Snow Time

Snow Time

Santa Claus has come to town, Frosty the Snowman is here to stay, and our dear friend, Old Man Winter is officially here!  And with his return out comes the salts for snowmelt on the streets, sidewalks, walkways, and parking lots. So while even a trip to the park, nature preserve, beach is safe, getting there isn’t always the cleanest and best for our dogs.

Did you know the rock salts use to de-ice the streets and walkways are made of compounds that can burn our dogs paws and also cause tummy issues. Compounds like Magnesium Chloride, Potassium chloride, sodium chloride, Sodium acetate and glycols (used in antifreeze) aren’t meant for our pets pads on their feet or for their tummy.

Just like most salt-based ice melters, rock salt contains either potassium chloride or sodium chloride. When exposed to ice, low temperatures, and water, these two compounds can reach temperatures of up to 175 degrees! THAT’s HOT!   And, in most cases, the white pellets sit on snow and ice for considerable time before penetrating which means, when your pet walks over them, the crystals may get attached to the animals’ paw pads thus causing irritation or burning.

Depending on the condition of your dog’s feet, walking across rock salt can be anywhere from unpleasant to downright excruciating. Check to make sure he’s not limping at any time when you’re out walking in the winter. If his skin is cracked and broken, the agony will be even worse because he’s literally having salt rubbed into his wounds.

Fortunately, there are a few things you can do to help your dog avoid pain and injury. Before you head out on to the streets, treat your dogs paws/pads by rubbing them with a thin coat of balm. Many of our retailers sell wax-based moisturizing balms or salves that are specifically designed to protect his paws.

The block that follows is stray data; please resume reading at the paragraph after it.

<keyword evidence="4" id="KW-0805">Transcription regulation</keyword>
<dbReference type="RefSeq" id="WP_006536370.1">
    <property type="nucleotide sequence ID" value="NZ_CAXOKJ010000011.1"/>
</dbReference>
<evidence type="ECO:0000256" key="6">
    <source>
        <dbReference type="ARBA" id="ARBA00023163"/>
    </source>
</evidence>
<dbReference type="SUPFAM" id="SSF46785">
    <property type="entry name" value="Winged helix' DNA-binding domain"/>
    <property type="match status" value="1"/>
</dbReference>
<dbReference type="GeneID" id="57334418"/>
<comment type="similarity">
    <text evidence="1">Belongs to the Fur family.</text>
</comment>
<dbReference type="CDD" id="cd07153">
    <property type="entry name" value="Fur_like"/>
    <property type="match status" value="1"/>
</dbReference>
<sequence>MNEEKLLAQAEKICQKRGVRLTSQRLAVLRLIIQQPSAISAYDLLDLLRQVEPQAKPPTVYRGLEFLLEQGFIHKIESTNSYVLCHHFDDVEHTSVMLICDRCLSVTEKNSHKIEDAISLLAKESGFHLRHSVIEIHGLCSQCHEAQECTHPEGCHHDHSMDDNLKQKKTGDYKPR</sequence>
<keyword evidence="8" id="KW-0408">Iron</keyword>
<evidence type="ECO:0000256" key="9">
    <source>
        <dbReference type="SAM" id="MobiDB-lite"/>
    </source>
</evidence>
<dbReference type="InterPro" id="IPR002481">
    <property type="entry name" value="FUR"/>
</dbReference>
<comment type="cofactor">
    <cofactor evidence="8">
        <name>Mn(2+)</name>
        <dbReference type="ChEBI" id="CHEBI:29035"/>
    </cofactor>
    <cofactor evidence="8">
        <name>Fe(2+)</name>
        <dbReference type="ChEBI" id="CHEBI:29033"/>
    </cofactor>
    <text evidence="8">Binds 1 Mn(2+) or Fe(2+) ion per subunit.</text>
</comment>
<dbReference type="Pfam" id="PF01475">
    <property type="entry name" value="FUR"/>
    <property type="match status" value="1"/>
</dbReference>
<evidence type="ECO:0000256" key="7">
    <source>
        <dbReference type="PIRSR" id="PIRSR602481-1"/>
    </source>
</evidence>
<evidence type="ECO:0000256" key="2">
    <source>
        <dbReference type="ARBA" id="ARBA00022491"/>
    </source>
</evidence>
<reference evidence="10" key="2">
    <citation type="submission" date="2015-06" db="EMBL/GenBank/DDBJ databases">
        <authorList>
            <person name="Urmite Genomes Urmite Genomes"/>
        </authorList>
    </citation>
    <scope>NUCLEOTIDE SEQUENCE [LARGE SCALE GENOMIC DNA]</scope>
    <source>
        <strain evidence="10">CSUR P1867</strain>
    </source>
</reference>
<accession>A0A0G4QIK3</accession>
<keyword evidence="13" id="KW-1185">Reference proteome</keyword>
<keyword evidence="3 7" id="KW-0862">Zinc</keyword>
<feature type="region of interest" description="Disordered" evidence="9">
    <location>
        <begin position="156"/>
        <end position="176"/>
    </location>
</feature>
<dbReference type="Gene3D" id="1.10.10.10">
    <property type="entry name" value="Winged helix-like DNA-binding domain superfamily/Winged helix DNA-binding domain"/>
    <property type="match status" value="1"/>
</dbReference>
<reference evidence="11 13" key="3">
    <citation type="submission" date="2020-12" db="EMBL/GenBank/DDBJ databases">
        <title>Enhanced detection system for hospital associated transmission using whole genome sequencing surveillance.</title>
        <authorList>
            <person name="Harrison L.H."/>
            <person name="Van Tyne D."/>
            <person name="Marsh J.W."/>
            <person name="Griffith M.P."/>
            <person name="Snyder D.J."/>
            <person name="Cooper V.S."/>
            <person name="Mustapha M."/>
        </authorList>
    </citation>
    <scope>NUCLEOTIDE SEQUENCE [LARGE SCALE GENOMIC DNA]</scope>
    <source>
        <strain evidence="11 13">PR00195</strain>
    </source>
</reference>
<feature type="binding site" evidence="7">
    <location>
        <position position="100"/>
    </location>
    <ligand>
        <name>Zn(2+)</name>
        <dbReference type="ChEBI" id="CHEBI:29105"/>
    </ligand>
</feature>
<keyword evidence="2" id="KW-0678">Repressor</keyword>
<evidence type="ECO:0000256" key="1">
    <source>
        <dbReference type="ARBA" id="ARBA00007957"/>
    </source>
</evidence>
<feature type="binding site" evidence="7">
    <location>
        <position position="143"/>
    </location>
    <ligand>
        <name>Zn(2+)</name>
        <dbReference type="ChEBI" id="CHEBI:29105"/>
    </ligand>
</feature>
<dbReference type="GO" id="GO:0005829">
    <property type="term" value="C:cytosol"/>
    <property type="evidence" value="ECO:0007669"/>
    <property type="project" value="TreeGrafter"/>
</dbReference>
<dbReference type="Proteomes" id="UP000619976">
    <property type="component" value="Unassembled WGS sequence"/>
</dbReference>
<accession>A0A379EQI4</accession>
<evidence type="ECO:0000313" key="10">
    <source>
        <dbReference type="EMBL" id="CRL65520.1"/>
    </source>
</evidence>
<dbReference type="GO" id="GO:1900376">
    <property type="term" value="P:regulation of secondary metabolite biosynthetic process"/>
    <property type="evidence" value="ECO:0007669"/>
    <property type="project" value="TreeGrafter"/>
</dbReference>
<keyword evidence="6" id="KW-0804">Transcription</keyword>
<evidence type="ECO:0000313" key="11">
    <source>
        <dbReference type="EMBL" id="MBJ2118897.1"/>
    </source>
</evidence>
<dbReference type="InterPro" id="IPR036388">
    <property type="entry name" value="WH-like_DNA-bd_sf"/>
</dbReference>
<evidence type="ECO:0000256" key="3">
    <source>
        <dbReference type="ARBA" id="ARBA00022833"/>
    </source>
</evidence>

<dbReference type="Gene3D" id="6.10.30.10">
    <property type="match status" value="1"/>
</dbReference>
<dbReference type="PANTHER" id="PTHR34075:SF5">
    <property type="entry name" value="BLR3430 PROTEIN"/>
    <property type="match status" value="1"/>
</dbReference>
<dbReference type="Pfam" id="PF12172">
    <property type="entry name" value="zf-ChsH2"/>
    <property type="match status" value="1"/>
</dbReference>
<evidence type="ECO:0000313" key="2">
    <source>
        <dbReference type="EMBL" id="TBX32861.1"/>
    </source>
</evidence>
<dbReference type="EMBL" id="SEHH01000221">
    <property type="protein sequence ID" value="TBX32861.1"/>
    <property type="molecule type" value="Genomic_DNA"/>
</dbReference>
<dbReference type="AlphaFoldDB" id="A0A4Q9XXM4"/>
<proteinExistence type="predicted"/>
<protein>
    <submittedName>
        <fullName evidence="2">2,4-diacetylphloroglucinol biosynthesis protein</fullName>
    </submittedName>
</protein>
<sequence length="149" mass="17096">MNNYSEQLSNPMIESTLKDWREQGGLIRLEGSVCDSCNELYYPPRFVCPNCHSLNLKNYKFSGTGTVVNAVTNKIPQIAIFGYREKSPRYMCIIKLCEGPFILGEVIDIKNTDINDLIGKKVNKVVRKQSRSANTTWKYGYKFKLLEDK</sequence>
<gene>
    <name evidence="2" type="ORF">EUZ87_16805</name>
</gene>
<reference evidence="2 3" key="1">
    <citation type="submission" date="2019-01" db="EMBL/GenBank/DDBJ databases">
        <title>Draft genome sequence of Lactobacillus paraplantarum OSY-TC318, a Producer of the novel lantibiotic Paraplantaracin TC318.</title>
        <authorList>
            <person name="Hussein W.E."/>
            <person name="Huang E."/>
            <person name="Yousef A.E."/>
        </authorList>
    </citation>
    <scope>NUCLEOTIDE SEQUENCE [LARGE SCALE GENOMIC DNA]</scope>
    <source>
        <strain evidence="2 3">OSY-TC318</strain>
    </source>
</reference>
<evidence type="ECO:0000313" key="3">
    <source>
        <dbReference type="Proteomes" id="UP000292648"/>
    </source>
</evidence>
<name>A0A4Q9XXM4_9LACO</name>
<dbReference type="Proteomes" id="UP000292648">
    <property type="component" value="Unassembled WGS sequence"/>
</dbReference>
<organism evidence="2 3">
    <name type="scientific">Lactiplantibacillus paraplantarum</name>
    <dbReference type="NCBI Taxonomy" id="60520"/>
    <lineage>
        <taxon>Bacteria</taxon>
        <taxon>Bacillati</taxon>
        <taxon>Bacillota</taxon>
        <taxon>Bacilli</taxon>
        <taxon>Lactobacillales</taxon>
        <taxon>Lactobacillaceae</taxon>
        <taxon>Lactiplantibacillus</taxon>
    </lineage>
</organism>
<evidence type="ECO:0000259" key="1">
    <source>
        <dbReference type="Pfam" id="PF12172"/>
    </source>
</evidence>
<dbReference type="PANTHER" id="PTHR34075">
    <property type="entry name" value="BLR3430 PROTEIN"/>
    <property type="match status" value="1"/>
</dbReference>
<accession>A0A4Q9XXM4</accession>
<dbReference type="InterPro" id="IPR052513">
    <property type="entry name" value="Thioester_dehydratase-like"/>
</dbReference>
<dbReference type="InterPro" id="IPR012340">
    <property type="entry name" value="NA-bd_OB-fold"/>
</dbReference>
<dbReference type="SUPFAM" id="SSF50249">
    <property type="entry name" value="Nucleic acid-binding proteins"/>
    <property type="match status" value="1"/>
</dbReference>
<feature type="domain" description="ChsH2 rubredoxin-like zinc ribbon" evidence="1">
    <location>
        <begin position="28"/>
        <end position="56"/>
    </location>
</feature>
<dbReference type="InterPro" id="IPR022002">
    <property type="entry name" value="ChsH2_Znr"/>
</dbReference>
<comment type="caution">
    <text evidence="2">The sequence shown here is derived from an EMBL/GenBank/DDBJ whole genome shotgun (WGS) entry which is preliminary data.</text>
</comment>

And, what’s cuter than a dog wearing booties? These slip-on shoes (my favourite come from Ruff Wear) have a velcro strap to keep them in place – just be sure not to make them too tight. Some dog booties also have tread surfaces on the soles to give him extra traction in slippery conditions. Your dog will need a little while to get used to walking in his new shoes, so let him wear them around the house for short periods before he goes outside in them for the first time (if you do get booties, please take a video and send it to us for smiles). Make sure to give him plenty of praise (not laughter) as he makes the adjustment.

If your dog is a Long-haired breed make sure to have regular trims around his feet to prevent bits of ice and water containing de-icer to become stuck in their fur.

Outside of sand and gravel, there really are no safe options for our pets when it comes to rock salt.

Yes, it’s true there are some that are labeled “pet safe” but that mostly just means they have round the edges of the salt so that it doesn’t cut your dog's paw, but the burning aspect still exists along with the ability to cause intestinal irritations.

And finally,  when you're out for an excursion, keep your dog away from puddles and prevent him from eating snow that might contain harmful ingredients.

Please remember to wipe your dog's paws after each walk, I actually prefer to put each foot in a warm bath with a small amount of Kin + Kinds Argan Shampoo and soak each foot and then apply their nose and paw moisturizer for extra protection.  

But, most of all have fun, playtime in the snow is a giant playground for our dogs (and you too)!

Back to blog